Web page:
The death of both the body and soul in these stories intrigues me. The existential crisis idea comes into light literally with the story of the blind man. I argue that his blindness is metaphorical to the way people fear death. The knowledge he has, is how we are supposed to “see” suffering as a part of life rather than avoid it.
Therefore, I would argue that the postlapsarian character in the text is not the blind man but rather the nurse. She is blind to the recognition of pain, I think also making the nurse a female supports the post-Eden argument that Professor Scanlon was making.
In both texts we discussed how faith could be a scam that people buy into. Yet, I don’t think this is the point Borden tries to make. The faith we see in the texts does not make life easier. In fact I would argue it makes life a lot harder. The belief in an afterlife is not something that makes their life on earth necessarily better or that person better than anyone else. Our characters still suffer and die. Faith does not alleviate their pain, nor do they always accept death. Yet their faith seems to obey the presence of pain in this world. A believer can still say choose another person, or why me, or what is the purpose. But the essence of faith asks that believers not care about the reason for what sometimes feels like punishment, merely because such reasoning is incomprehensible. That is why the cup of coffee though small is the symbol of prosperity in a world of spiritual poverty, much like the widow giving two coins. Is it enough? I think the reason the nurse is happy in the beginning is because she feels purpose in even the small ways she helps others. She loses that when she begins to feel alone and not looked after like she has done for others. I think this is supposed to show two things. The first is the selfish nature of humanity and how we want our own pain to be stopped before others, much like the worse cases we decide who gets our attention and who doesn’t. Also, the breakdown of the nurse shows us what happens when we focus on being unable to stop death and therefore are unable to help another even in the littlest way. That is why the older ones appear at the end I believe. To show us the need to reach out even if it may do nothing whatsoever not because it makes you a better person or to help ourselves but because empathy is what keeps us human.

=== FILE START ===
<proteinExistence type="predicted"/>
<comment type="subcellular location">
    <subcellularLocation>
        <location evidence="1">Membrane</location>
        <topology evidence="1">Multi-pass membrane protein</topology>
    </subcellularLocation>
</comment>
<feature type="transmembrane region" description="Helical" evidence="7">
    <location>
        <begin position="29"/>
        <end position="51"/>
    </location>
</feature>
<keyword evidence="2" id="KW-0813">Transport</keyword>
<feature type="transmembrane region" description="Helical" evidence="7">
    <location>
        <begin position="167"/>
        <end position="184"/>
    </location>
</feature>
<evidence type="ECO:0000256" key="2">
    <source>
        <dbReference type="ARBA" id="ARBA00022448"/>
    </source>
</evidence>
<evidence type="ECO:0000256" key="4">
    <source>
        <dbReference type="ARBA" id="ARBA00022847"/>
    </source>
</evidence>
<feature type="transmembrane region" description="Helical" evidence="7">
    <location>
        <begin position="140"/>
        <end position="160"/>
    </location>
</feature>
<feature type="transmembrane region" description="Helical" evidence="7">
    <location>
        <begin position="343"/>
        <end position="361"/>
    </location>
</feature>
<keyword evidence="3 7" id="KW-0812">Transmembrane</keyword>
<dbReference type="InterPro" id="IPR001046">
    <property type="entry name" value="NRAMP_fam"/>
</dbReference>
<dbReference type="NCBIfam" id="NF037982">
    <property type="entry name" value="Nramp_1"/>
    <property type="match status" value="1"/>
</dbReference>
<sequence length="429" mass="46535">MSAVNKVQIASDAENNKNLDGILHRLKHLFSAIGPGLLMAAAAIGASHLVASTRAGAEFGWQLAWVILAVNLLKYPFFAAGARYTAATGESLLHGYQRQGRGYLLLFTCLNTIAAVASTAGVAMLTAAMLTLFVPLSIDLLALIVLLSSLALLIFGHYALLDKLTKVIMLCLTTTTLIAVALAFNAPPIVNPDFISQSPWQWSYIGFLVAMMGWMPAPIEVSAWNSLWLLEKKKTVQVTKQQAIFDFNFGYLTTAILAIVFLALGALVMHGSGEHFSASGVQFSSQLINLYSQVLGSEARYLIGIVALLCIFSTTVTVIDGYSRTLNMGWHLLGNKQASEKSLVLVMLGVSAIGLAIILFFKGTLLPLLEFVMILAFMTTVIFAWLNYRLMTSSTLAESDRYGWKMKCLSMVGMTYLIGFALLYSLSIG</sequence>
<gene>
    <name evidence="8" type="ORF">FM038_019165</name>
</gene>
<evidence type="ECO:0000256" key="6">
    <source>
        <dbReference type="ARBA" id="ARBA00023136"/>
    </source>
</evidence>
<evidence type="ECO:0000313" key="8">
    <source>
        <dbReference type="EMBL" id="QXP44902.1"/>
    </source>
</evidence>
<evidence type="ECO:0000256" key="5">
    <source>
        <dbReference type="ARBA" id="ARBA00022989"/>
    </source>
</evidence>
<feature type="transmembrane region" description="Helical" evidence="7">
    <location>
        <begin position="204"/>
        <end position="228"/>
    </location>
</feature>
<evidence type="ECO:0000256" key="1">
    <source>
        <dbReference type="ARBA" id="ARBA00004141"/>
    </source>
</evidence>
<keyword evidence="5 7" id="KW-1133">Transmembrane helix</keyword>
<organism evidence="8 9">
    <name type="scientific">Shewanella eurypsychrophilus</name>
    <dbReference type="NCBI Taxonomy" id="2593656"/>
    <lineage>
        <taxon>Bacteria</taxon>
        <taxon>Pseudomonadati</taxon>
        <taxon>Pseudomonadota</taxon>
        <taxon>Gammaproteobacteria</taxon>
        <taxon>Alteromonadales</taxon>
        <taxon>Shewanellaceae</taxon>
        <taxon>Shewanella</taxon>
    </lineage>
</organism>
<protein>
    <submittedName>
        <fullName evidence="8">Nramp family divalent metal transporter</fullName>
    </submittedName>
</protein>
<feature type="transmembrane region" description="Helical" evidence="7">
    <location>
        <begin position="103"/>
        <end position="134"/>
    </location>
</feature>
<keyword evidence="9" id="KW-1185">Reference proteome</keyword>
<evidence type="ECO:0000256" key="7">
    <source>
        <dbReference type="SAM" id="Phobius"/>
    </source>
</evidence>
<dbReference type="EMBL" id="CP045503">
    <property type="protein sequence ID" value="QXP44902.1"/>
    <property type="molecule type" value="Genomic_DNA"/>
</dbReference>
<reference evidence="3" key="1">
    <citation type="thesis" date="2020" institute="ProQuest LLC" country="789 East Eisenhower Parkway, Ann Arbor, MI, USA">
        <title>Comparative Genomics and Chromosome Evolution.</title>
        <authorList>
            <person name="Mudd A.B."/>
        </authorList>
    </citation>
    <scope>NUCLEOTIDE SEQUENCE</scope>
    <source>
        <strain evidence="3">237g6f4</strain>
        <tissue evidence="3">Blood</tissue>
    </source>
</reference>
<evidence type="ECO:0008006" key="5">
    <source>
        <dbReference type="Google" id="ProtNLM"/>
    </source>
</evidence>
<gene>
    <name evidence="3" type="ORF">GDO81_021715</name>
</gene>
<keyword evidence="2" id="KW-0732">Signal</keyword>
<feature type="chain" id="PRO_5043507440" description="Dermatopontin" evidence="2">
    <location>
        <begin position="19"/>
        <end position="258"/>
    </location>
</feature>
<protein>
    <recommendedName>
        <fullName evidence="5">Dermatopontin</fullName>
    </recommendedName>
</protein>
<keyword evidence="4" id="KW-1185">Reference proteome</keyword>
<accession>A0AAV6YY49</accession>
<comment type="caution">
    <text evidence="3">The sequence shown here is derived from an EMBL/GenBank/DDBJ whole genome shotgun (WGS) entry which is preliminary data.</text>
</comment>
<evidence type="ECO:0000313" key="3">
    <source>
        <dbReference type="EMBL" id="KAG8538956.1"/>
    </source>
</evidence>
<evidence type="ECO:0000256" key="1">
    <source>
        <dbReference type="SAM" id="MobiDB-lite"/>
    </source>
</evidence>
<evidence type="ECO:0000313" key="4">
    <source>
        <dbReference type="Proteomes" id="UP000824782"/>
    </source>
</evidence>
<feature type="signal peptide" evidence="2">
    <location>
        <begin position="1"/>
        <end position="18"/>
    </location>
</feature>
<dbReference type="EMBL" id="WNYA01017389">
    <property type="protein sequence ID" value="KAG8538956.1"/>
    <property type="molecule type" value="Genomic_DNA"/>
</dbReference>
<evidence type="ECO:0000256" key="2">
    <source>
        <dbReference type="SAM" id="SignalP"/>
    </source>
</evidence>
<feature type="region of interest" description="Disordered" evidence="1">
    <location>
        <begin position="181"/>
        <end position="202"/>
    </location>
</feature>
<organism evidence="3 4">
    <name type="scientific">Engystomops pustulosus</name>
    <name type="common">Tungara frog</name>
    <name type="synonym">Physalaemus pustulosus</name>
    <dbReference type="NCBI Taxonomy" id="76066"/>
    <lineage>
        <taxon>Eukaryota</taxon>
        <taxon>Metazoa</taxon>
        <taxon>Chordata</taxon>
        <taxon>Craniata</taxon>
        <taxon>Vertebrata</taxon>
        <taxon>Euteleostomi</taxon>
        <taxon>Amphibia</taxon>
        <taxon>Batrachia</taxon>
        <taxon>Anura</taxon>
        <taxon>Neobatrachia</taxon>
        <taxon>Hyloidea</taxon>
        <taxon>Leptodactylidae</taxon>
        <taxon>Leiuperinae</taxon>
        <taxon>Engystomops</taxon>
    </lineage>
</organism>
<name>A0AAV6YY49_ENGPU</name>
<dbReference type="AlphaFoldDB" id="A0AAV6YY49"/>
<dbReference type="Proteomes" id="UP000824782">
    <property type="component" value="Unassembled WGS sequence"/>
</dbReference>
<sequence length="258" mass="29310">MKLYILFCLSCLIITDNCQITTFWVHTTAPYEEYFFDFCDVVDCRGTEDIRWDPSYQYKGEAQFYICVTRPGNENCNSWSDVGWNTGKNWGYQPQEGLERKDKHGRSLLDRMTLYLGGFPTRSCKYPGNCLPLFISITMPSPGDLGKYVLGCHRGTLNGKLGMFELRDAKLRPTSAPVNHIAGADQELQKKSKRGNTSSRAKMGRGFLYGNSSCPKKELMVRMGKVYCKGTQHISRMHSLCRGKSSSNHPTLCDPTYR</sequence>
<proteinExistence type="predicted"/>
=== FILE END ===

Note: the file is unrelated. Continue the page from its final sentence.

Faith is the cup of coffee in the sense that does not aim to take away the picture of how bleak everything is. Our characters still question why they are hurting, they still feel lost and hopeless sometimes like the blind man after all is said and done. However, with faith, with the coffee, with the crucifix before them, death is to be endured not diminished. Faith then is not being proposed as a feel-good and everything is better type of thing. It is a slow process demonstrated in the living of holiness through subtle acts of charity and humility in the midst of a world that is shrouded in violence and blackness, like the priest in Hemingway or Borden. I think this is what Borden is trying to get at in the image of the rabbi holding up the crucifix at the end, that someone was willing to help in a moment of distress as someone was there for you, regardless of what sect they belong to. That is an important lesson to learn whether you are a Christian, Jew, or Muslim.
In conclusion, today is All Saints Day in the Catholic Church. We have talked a little bit about how saints and angels have their role within religion and salvation. If faith was just some temporal comfort in Borden’s stories why does her characters die while reacting to it? Some would argue faith falls into the ideology of war, where you do your bit and are rewarded for it. That could be true, but just like the war itself, feeling or emotion is not the best motivator especially when you lose sight of what you believe you should be rewarded for in times of distress. Faith by obligation is what I say we experience in these stories. The witness that duty for another’s life comes before our own, that is our little cups of coffee or our crucifix holding. We all want to say I can help you, that I can take away the pain, yet this leads to the worst sense relativism from the absolute truth that certain aspects of faith depend on. You can not heal everyone, and often you can not heal yourself or stop death. It will come. There is death on this earth that much is known. So why pretend like we have a purpose in what we do if there is no God? I think this is the question Borden wants us to ask as we read about death and faith, and the hope that still somehow persists in the hopelessness.